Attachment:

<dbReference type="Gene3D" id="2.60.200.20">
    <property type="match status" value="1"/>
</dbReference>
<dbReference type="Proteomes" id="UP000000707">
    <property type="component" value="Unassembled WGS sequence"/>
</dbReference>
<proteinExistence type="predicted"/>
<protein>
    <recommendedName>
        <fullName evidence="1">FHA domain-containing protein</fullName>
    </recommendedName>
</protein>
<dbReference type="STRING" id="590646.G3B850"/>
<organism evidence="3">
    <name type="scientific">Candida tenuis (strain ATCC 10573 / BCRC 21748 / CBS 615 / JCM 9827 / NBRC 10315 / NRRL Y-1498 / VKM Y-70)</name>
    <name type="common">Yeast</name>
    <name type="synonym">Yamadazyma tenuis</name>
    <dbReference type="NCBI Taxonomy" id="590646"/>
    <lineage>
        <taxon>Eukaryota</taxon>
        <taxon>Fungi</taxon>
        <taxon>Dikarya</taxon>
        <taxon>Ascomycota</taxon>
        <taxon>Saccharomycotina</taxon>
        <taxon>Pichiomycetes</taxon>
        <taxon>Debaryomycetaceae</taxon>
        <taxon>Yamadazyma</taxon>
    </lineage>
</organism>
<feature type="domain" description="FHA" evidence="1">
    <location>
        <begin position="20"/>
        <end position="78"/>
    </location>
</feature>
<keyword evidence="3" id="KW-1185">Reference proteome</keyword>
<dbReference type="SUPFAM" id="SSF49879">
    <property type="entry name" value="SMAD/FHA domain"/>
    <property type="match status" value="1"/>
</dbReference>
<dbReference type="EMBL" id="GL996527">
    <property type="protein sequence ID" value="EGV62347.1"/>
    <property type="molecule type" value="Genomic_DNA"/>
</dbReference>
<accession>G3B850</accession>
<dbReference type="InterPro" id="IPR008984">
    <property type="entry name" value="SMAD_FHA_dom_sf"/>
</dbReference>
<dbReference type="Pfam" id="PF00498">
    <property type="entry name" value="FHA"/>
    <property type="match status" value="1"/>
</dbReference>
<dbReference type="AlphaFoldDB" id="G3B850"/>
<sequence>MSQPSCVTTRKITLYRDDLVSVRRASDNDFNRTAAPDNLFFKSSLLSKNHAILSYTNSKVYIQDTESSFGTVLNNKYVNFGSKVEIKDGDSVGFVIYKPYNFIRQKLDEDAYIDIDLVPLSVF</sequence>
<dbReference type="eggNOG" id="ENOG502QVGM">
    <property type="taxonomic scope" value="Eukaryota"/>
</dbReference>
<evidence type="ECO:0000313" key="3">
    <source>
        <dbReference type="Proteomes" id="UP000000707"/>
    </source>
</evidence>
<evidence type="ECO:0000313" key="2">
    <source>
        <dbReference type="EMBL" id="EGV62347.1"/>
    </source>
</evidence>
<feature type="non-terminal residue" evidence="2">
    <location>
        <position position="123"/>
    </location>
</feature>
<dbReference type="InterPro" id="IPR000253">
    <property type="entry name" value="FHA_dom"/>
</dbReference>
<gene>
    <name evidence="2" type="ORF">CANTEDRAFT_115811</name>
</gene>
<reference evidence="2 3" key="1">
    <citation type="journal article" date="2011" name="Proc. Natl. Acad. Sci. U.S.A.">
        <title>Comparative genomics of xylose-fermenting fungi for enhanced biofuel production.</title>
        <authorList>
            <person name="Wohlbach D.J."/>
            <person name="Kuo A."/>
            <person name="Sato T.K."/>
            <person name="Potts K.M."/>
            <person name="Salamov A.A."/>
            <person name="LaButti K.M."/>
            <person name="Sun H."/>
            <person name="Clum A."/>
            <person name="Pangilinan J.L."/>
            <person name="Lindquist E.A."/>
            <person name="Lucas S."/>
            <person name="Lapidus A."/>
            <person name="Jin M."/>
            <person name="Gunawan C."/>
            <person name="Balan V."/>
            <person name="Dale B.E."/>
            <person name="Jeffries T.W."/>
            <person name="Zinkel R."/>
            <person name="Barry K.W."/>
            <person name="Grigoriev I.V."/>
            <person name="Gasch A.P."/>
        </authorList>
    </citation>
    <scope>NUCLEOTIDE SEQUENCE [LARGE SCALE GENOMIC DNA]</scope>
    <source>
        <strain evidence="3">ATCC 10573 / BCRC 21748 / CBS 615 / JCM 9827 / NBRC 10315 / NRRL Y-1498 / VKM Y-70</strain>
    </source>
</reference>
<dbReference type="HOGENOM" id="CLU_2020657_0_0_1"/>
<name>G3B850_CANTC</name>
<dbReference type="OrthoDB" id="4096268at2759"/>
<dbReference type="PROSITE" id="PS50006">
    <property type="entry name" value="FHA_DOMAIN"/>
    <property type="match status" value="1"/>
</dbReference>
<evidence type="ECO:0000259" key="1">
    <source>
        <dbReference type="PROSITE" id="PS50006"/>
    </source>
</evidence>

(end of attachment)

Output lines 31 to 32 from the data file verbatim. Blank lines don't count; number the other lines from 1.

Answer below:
    <location>
        <begin position="20"/>